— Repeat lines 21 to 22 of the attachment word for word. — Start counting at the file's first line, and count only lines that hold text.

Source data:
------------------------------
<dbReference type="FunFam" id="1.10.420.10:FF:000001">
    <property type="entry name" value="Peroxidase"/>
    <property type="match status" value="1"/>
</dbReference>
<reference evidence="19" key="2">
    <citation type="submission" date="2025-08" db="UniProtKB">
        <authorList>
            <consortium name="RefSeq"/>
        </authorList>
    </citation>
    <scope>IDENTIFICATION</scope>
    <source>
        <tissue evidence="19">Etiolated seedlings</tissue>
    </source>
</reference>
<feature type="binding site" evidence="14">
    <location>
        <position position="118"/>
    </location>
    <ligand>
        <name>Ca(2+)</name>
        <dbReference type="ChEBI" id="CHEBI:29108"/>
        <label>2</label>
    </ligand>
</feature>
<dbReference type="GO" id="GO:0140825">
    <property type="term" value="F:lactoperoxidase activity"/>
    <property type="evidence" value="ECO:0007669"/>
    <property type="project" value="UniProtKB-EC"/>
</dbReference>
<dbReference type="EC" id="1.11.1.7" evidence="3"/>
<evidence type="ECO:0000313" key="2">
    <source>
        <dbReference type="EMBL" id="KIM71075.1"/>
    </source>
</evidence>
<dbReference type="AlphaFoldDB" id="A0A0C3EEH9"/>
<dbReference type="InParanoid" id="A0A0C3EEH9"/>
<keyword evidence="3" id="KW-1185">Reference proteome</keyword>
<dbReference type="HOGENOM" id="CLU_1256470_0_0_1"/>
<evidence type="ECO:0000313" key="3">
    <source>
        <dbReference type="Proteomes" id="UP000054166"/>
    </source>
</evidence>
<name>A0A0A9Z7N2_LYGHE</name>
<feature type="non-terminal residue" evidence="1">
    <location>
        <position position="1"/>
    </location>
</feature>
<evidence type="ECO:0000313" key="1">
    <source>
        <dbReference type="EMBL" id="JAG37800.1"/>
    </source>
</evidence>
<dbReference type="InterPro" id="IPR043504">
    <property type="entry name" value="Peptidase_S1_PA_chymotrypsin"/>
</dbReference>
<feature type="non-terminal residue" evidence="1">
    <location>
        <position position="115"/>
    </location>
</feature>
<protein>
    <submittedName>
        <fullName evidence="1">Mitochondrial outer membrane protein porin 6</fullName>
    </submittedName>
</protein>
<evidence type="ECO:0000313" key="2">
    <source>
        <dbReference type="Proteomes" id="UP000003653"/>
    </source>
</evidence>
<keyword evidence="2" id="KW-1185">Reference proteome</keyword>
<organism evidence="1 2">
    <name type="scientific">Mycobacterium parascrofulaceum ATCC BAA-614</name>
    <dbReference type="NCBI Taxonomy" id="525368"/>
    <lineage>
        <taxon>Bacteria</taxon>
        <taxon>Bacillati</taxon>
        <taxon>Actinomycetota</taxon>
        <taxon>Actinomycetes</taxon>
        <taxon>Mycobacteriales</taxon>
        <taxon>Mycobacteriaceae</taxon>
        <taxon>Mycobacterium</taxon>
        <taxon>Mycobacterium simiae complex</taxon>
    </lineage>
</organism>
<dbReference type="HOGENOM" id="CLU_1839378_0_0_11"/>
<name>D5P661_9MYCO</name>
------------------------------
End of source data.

        <name>Ca(2+)</name>
        <dbReference type="ChEBI" id="CHEBI:29108"/>